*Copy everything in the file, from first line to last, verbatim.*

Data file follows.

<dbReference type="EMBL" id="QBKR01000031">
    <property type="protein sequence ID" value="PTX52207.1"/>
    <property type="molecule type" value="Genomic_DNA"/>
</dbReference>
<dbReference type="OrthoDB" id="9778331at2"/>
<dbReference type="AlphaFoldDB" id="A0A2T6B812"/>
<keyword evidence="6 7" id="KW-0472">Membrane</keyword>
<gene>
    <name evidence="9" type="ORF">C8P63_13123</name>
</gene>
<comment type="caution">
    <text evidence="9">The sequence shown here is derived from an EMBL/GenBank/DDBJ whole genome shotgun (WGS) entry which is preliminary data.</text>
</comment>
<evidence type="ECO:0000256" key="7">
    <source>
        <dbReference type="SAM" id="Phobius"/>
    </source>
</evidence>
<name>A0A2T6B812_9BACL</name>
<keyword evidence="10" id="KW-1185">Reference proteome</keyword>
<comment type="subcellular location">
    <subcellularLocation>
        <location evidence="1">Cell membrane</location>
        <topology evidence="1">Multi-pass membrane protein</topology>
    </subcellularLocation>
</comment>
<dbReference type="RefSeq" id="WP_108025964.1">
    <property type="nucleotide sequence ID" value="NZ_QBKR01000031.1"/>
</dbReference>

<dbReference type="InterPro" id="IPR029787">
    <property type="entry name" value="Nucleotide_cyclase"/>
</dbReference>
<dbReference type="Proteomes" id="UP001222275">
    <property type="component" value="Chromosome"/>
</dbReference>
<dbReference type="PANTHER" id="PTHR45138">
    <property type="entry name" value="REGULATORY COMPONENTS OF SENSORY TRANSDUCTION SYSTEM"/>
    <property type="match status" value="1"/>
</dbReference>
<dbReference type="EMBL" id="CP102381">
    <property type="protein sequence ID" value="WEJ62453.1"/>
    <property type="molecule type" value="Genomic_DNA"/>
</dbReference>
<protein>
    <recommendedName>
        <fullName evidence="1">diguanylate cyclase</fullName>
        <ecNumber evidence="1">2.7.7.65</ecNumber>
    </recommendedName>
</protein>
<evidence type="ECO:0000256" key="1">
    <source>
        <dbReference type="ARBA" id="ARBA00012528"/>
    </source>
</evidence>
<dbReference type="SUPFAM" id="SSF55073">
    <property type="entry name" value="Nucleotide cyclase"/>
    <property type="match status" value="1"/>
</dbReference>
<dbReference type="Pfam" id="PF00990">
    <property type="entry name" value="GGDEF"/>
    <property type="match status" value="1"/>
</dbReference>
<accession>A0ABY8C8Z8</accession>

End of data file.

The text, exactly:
<dbReference type="EMBL" id="QBKR01000031">
    <property type="protein sequence ID" value="PTX52207.1"/>
    <property type="molecule type" value="Genomic_DNA"/>
</dbReference>
<dbReference type="OrthoDB" id="9778331at2"/>
<dbReference type="AlphaFoldDB" id="A0A2T6B812"/>
<keyword evidence="6 7" id="KW-0472">Membrane</keyword>
<gene>
    <name evidence="9" type="ORF">C8P63_13123</name>
</gene>
<comment type="caution">
    <text evidence="9">The sequence shown here is derived from an EMBL/GenBank/DDBJ whole genome shotgun (WGS) entry which is preliminary data.</text>
</comment>
<evidence type="ECO:0000256" key="7">
    <source>
        <dbReference type="SAM" id="Phobius"/>
    </source>
</evidence>
<name>A0A2T6B812_9BACL</name>
<keyword evidence="10" id="KW-1185">Reference proteome</keyword>
<comment type="subcellular location">
    <subcellularLocation>
        <location evidence="1">Cell membrane</location>
        <topology evidence="1">Multi-pass membrane protein</topology>
    </subcellularLocation>
</comment>
<dbReference type="RefSeq" id="WP_108025964.1">
    <property type="nucleotide sequence ID" value="NZ_QBKR01000031.1"/>
</dbReference>

<dbReference type="InterPro" id="IPR029787">
    <property type="entry name" value="Nucleotide_cyclase"/>
</dbReference>
<dbReference type="Proteomes" id="UP001222275">
    <property type="component" value="Chromosome"/>
</dbReference>
<dbReference type="PANTHER" id="PTHR45138">
    <property type="entry name" value="REGULATORY COMPONENTS OF SENSORY TRANSDUCTION SYSTEM"/>
    <property type="match status" value="1"/>
</dbReference>
<dbReference type="EMBL" id="CP102381">
    <property type="protein sequence ID" value="WEJ62453.1"/>
    <property type="molecule type" value="Genomic_DNA"/>
</dbReference>
<protein>
    <recommendedName>
        <fullName evidence="1">diguanylate cyclase</fullName>
        <ecNumber evidence="1">2.7.7.65</ecNumber>
    </recommendedName>
</protein>
<evidence type="ECO:0000256" key="1">
    <source>
        <dbReference type="ARBA" id="ARBA00012528"/>
    </source>
</evidence>
<dbReference type="SUPFAM" id="SSF55073">
    <property type="entry name" value="Nucleotide cyclase"/>
    <property type="match status" value="1"/>
</dbReference>
<dbReference type="Pfam" id="PF00990">
    <property type="entry name" value="GGDEF"/>
    <property type="match status" value="1"/>
</dbReference>
<accession>A0ABY8C8Z8</accession>